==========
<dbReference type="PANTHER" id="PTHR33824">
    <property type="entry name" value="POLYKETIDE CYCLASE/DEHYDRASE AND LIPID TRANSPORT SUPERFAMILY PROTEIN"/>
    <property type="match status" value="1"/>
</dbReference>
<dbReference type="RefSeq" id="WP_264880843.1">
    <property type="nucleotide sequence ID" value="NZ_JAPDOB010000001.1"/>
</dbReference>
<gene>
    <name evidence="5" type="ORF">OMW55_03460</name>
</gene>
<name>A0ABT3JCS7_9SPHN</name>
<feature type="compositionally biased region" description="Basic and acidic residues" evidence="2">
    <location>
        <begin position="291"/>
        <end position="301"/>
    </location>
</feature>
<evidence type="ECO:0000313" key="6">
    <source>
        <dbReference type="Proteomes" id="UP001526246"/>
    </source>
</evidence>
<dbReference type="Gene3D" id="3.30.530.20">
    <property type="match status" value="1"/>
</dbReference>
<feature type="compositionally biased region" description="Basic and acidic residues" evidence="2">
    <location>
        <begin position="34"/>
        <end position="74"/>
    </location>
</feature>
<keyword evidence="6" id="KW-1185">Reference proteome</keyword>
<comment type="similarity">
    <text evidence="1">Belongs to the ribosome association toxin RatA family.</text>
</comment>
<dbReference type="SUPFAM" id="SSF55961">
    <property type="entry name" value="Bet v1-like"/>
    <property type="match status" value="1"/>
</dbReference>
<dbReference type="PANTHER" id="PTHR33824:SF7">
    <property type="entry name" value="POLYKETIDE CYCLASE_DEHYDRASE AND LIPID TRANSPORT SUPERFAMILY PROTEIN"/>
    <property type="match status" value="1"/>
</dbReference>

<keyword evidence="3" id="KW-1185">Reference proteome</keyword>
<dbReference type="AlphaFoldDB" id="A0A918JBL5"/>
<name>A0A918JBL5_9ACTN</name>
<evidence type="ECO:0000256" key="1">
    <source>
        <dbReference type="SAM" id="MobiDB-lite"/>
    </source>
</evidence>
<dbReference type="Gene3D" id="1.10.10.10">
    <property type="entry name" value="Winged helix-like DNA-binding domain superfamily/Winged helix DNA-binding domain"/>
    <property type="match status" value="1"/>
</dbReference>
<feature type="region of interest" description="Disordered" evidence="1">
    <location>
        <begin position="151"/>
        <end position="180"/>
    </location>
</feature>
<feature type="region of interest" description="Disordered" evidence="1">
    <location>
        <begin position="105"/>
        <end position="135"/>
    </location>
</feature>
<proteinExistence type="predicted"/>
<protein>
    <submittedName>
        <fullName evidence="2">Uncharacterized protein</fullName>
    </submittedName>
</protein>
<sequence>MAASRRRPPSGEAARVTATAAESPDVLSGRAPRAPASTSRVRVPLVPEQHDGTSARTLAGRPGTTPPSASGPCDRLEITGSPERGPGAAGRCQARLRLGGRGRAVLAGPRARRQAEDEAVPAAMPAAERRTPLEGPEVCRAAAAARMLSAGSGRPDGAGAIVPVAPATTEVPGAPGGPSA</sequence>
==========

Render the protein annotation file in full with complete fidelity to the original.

<dbReference type="PANTHER" id="PTHR33824">
    <property type="entry name" value="POLYKETIDE CYCLASE/DEHYDRASE AND LIPID TRANSPORT SUPERFAMILY PROTEIN"/>
    <property type="match status" value="1"/>
</dbReference>
<dbReference type="RefSeq" id="WP_264880843.1">
    <property type="nucleotide sequence ID" value="NZ_JAPDOB010000001.1"/>
</dbReference>
<gene>
    <name evidence="5" type="ORF">OMW55_03460</name>
</gene>
<name>A0ABT3JCS7_9SPHN</name>
<feature type="compositionally biased region" description="Basic and acidic residues" evidence="2">
    <location>
        <begin position="291"/>
        <end position="301"/>
    </location>
</feature>
<evidence type="ECO:0000313" key="6">
    <source>
        <dbReference type="Proteomes" id="UP001526246"/>
    </source>
</evidence>
<dbReference type="Gene3D" id="3.30.530.20">
    <property type="match status" value="1"/>
</dbReference>
<feature type="compositionally biased region" description="Basic and acidic residues" evidence="2">
    <location>
        <begin position="34"/>
        <end position="74"/>
    </location>
</feature>
<keyword evidence="6" id="KW-1185">Reference proteome</keyword>
<comment type="similarity">
    <text evidence="1">Belongs to the ribosome association toxin RatA family.</text>
</comment>
<dbReference type="SUPFAM" id="SSF55961">
    <property type="entry name" value="Bet v1-like"/>
    <property type="match status" value="1"/>
</dbReference>
<dbReference type="PANTHER" id="PTHR33824:SF7">
    <property type="entry name" value="POLYKETIDE CYCLASE_DEHYDRASE AND LIPID TRANSPORT SUPERFAMILY PROTEIN"/>
    <property type="match status" value="1"/>
</dbReference>

<keyword evidence="3" id="KW-1185">Reference proteome</keyword>
<dbReference type="AlphaFoldDB" id="A0A918JBL5"/>
<name>A0A918JBL5_9ACTN</name>
<evidence type="ECO:0000256" key="1">
    <source>
        <dbReference type="SAM" id="MobiDB-lite"/>
    </source>
</evidence>
<dbReference type="Gene3D" id="1.10.10.10">
    <property type="entry name" value="Winged helix-like DNA-binding domain superfamily/Winged helix DNA-binding domain"/>
    <property type="match status" value="1"/>
</dbReference>
<feature type="region of interest" description="Disordered" evidence="1">
    <location>
        <begin position="151"/>
        <end position="180"/>
    </location>
</feature>
<feature type="region of interest" description="Disordered" evidence="1">
    <location>
        <begin position="105"/>
        <end position="135"/>
    </location>
</feature>
<proteinExistence type="predicted"/>
<protein>
    <submittedName>
        <fullName evidence="2">Uncharacterized protein</fullName>
    </submittedName>
</protein>
<sequence>MAASRRRPPSGEAARVTATAAESPDVLSGRAPRAPASTSRVRVPLVPEQHDGTSARTLAGRPGTTPPSASGPCDRLEITGSPERGPGAAGRCQARLRLGGRGRAVLAGPRARRQAEDEAVPAAMPAAERRTPLEGPEVCRAAAAARMLSAGSGRPDGAGAIVPVAPATTEVPGAPGGPSA</sequence>